When Jesus saw me I believe that He was laughing. He gave the command to the shocked bystanders, He commanded them to unwrap me. I suppose that then I realized I was now in the land of the living. I can’t explain what had happened, But my grave clothes were unwrapped.

There were many that day that became believers.

Many had attested that I was most certainly dead, after all, they had attended my funeral. Some had observed that I had been slathered in the sticky ointment–fragrant spices. And a few were witnesses to see the stone rolled in place.

So many believed in Jesus’ power of resurrection that day–they were completely amazed and simply reacted to what Jesus had just done for me.

There were some who simply didn’t (or wouldn’t) believe.

There were the Pharisees and the Sadducees who wanted me dead hoping to nullify my witness and my resurrection from the dead.

Their hatred of Jesus’ ministry was only strengthened. My own resurrection proved His authority and power over even death. I was a walking and breathing miracle that they refused to accept. It got so bad that the religious leaders wanted to kill me because so many believed in my resurrection. I was a living witness to many.

Yes, I know that I’ll die again. But even now, in my second death, I’m not afraid anymore.

I had become an embarrassment to them, a constant reminder that Jesus had defeated death.

He alone can believe in immortality who feels the resurrection in him already.

Frederick W. Robertson

But some of them went away to the Pharisees and told them the things Jesus did. Then the chief priests and the Pharisees gathered a council and said, “What shall we do? For this Man works many signs. If we let Him alone like this, everyone will believe in Him, and the Romans will come and take away both our place and nation.”

John 11:53-54

Art: blogspot.com. Scripture: Christian Standard Bible, Holman Publishers; The Message, Eugene Peterson

Meet the Gentile Woman

Matthew 15:21-28

Jesus then left that part of the country and walked fifty miles to Tyre and Sidon.

22 A woman from Canaan who was living there came to him, pleading, “Have mercy on me, O Lord, King David’s Son! For my daughter has a demon within her, and it torments her constantly.”

23 But Jesus gave her no reply—not even a word. Then his disciples urged him to send her away. “Tell her to get going,” they said, “for she is bothering us with all her begging.”

24 Then he said to the woman, “I was sent to help the Jews—the lost sheep of Israel—not the Gentiles.”

25 But she came and worshiped him and pled again, “Sir, help me!”

26 “It doesn’t seem right to take bread from the children and throw it to the dogs,” he said.

27 “Yes, it is!” she replied, “for even the puppies beneath the table are permitted to eat the crumbs that fall.”

28 “Woman,” Jesus told her, “your faith is large, and your request is granted.” And her daughter was healed right then.

“Please Lord Jesus, there is no one else who can rescue me!”

I believe that Jesus must’ve come just for me. He had made a long trip to the Gentile cities of Tyre and Sidon to find me, a pagan woman, despised by the Jewish people. I mustn’t forget that. He came for me, he reached out for my daughter and myself.

My daughter had a demon living inside her.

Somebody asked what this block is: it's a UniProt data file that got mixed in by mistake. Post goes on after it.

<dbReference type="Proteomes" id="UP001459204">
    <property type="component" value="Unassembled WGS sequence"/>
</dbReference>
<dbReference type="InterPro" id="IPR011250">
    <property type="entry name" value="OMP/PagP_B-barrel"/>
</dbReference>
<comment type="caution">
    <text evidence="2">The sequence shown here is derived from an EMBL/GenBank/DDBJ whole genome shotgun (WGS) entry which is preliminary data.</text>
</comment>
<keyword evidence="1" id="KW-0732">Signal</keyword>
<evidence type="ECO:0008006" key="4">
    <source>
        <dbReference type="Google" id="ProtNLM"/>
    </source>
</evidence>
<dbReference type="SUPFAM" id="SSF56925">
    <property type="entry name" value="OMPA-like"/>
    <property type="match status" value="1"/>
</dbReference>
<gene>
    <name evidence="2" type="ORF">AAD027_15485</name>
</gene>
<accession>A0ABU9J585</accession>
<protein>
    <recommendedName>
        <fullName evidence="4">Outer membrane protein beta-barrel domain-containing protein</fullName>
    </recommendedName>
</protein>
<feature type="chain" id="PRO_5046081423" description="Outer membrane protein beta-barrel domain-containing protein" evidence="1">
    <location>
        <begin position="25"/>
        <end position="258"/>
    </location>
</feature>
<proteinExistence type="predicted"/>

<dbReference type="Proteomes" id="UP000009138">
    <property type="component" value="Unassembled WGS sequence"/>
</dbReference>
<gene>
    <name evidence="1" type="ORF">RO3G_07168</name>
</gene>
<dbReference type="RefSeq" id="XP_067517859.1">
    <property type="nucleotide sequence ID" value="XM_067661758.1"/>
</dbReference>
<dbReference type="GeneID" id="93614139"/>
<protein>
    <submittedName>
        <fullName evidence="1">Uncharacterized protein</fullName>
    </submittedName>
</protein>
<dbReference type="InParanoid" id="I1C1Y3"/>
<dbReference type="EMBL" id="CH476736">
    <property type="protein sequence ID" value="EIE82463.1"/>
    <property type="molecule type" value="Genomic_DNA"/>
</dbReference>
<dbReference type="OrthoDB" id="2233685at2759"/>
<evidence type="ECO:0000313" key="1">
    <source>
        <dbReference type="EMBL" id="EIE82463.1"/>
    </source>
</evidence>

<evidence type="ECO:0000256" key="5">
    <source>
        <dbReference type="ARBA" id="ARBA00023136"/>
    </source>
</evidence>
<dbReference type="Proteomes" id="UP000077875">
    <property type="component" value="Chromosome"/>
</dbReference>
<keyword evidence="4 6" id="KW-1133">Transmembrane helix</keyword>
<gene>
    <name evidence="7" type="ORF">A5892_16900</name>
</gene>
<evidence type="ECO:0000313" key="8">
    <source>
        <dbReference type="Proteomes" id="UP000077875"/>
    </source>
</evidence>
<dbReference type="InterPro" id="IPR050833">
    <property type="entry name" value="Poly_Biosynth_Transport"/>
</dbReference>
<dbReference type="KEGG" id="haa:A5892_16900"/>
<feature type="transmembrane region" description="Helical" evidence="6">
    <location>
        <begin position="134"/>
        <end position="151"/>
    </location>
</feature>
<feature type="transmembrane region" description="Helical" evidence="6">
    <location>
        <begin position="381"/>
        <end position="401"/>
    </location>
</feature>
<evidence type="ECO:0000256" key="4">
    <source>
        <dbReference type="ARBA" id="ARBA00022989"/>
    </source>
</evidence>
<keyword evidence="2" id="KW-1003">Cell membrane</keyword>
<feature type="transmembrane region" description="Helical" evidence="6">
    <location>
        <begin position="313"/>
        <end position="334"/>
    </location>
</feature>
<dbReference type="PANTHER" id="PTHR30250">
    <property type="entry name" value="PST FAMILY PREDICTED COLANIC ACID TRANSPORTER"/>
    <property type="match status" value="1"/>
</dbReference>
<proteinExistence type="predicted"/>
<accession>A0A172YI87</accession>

I knew this, and I also knew that no power on earth could rescue her–but Jesus could. I begged and I worshiped, I learned that this combination goes together like peas and carrots. You see, my daughter was possessed, filled with a satanic entity that was taking over to destroy her, I would do anything to set her free.

I was ‘blocked’ by Jesus’ followers, perhaps they didn’t understand. And yet I knew that they weren’t my obstacles, but I needed to push right through them–perhaps this is sometimes true of those who call themselves disciples. They wouldn’t let me see Jesus. And yet I had to bring her desperate need to Him.

There was no one else.

I begged and pleaded, and yet they refused me. Over and over I tried to see Jesus, to bring my terrible need to Him–the healer, the teacher—the One who worked miracles for undeserving people. I was coming to Him, not for myself but for my daughter.

It was then saw me. When He spoke it seemed that it was a hard word. He had been sent to the lost sheep of Israel, not to Gentiles like me.

But I didn’t stop pleading, I knew I was undeserving. I wasn’t righteous and I certainly didn’t belong. Trust me, I had no merit, no real right to come to Him. I had nothing, definitely not a holy life. I had zero and I knew it.

But I remembered my daughter, picking flowers and making ‘daisy chains.’ The way she used to be–she was innocent and so gentle. But recently something dark had taken over, and she had changed.

Jesus met me.

The words he spoke challenged me. “I’ve come exclusively for the children of Israel.” I understood, and yet I insisted–I fell down on my knees and saw His dirty feet; He had traveled very far. I began to worship Him. He seemed almost contemplative. “I don’t think it right to take what I can offer, and “give it to the dogs.'” But even then I insisted. He alone can heal her, there were no others.

I pleaded with Him, “even dogs can eat what falls off the table.” I may have stuttered. Jesus then spoke to me, and maybe the others. “I see that you have a large faith. I give you what you’ve asked.” And at that very instant my daughter was healed.

————————-

“Lord, help me.”

“I commend this prayer to you because it is such a handy prayer. You can use it when you are in a hurry, you can use it when you are in a fright, you can use it when you have not time to bow your knee. You can use it in the pulpit if you are going to preach, you can use it when you are opening your shop, you can use it when you are rising in the morning. It is such a handy prayer that I hardly know any position in which you could not pray it: ‘Lord, help me.’”

Charles Spurgeon

Art by Free Bible Images: the text is from the Living Bible